When monoboronic acids bind free monosaccharides, literature generally agrees that binding of the first boronic acid occurs through the C1,2 hydroxyls of the sugar.4,47,48 Binding of the second boronic acid, however, could differ depending on the reaction conditions (e.g., aqueous or nonaqueous solvent, solution pH, concentration) and the structure of the boronic acid. The situation is complicated further by pyranose–furanose interconversion. Furanose, having the preferred synperiplanar 1,2-diols for boronate formation,17 is generally the minor component, sometimes representing <1% of the mixture. Nonetheless, two or all three of the C3,5,6 hydroxyls are frequently involved in the second boronate formation for furanose.4 There is also evidence that, for certain sugars, additional conformations (e.g., twist boat) may play roles in the binding, at least in aqueous alkaline media.48

In our case, the hydroxyls at C2, C4, and C6 were critical to the binding and the C3 hydroxyl played a secondary role. The results suggest that, under our conditions, the boronic acids probably bound two pairs of hydroxyls, at C1,2 and C4,6, respectively. Because the boronate template was synthesized in organic solvent under azeotropic distillation, neutral trivalent boronate esters instead of negatively charged tetravalent structures are expected.4

Solution pH has a large effect on the binding of small-molecule boronic acids. A change of pH from 6.5 to 8.5 increased the binding constant between phenyl boronic acid and glucose by over an order of magnitude.49 The pH effect came from the acid–based equilibria involved in the binding and the tetrahedral vs. trigonal forms of boronic acid/boronate. In our case, the same pH change barely had any effect on the MINP binding (compare entries 1, 11, and 12 of Table 1). Presumably, the overall hydrophobicity of the diboronate template means that the boronic acids would reside in a relatively hydrophobic region of the MINP. With poor solvent exposure, neither the boronic acids nor the boronate esters formed after binding would be very sensitive to the solution pH.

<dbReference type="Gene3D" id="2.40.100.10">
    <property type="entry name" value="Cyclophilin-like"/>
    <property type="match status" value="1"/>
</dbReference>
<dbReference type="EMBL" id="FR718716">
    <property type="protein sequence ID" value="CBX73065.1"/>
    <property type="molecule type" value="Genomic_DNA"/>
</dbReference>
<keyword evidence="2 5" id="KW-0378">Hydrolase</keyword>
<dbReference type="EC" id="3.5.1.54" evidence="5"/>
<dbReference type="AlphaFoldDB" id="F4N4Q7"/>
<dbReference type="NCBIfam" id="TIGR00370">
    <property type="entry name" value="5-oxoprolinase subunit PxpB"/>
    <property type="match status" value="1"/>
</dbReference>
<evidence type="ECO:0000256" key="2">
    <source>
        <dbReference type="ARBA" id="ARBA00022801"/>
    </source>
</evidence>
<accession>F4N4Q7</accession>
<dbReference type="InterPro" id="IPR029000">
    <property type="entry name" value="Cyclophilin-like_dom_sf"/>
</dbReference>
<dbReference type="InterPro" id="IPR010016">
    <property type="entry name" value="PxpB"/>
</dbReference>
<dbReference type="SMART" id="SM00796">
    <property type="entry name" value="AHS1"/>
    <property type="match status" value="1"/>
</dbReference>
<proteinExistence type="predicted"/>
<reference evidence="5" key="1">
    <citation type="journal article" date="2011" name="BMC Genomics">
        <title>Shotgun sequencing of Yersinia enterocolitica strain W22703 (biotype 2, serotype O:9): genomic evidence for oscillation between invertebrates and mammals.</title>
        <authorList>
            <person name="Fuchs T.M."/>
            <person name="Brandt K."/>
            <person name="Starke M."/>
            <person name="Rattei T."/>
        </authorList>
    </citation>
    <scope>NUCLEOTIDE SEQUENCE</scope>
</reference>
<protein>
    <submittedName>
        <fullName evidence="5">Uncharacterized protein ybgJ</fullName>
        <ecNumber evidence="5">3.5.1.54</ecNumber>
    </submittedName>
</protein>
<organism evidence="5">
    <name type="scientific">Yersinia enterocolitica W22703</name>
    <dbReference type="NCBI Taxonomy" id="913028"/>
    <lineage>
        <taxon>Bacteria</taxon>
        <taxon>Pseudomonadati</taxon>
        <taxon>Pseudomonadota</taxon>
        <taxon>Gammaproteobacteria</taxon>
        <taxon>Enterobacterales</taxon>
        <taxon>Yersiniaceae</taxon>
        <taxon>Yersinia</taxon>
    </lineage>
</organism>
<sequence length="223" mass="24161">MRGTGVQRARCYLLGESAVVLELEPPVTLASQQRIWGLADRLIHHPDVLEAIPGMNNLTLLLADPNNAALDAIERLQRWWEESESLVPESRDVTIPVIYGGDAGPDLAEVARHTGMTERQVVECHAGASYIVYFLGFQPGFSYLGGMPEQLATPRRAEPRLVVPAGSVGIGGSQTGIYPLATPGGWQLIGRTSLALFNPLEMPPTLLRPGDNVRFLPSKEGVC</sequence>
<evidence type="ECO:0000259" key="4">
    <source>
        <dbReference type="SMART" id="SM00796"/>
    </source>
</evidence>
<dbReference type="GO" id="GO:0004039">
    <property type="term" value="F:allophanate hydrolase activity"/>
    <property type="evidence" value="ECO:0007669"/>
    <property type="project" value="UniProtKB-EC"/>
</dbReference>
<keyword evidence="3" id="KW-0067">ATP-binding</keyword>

4-Nitrophenyl α-d-mannopyranoside 5 should interact with the MINP receptor through hydrophobic interactions, in addition to two boronate esters through the C2,3 and C5,6 hydroxyls.25 After template removal, a binding site is expected to form in the hydrophobic core of the cross-linked micelle, complementary to the 4-nitrophenyl group in size and shape. The hydrophobic imprinting worked very well for many substrates in our previous work.28-31 Consistent with the added hydrophobic interactions, binding between 5 and MINP(5) was over twenty times stronger than those between the sugars and their MINPs (Table 1, entry 21). Encouragingly, significant selectivity was found for the binding of similar glycosides. Glucopyranoside 6 was bound by MINP(5) with <1/3 of the binding affinity and mannopyranoside 7 with ~1/6. Apparently, inversion of one or two hydroxyl groups could still be easily distinguished, even for the pyranosides. Lastly, MINP(5) was also able to bind mannose with Ka = 0.5 × 103 M−1 (entry 24). The binding constant was similar to that between mannose and its own MINP (entry 14). Thus, the binding site imprinted from the mannopyranoside was able to bind mannose, most likely in the pyranose form.

The most significant discovery of this research is the general applicability of the MINP receptors, which are completely water-soluble and similar to proteins in size. It is very important that the MINP receptors displayed a very clear and consistent trend in the binding, mainly controlled by the C2, C4, and C6 hydroxyls of the d-aldohexoses. The milli- and submillimolar binding affinities already approached those found in natural lectins for monosaccharides. The observed binding selectivity suggests that the cross-linked micelles can be used as a platform to precisely position and orient binding groups even to distinguish minute structural changes in carbohydrates. If the same holds true for oligo- and polysaccharides, a general method for selective binding of carbohydrates will become available.

Supplementary Material

Supporting Information

ACKNOWLEDGMENT

We thank the National Institute of General Medical Sciences of the National Institutes of Health (R01GM113883) for financial support of this research.

Footnotes

Supporting Information

Experimental details, ITC titration curves, and additional data. This material is available free of charge via the Internet at http://pubs.acs.org.

Notes

The authors declare no competing financial interests.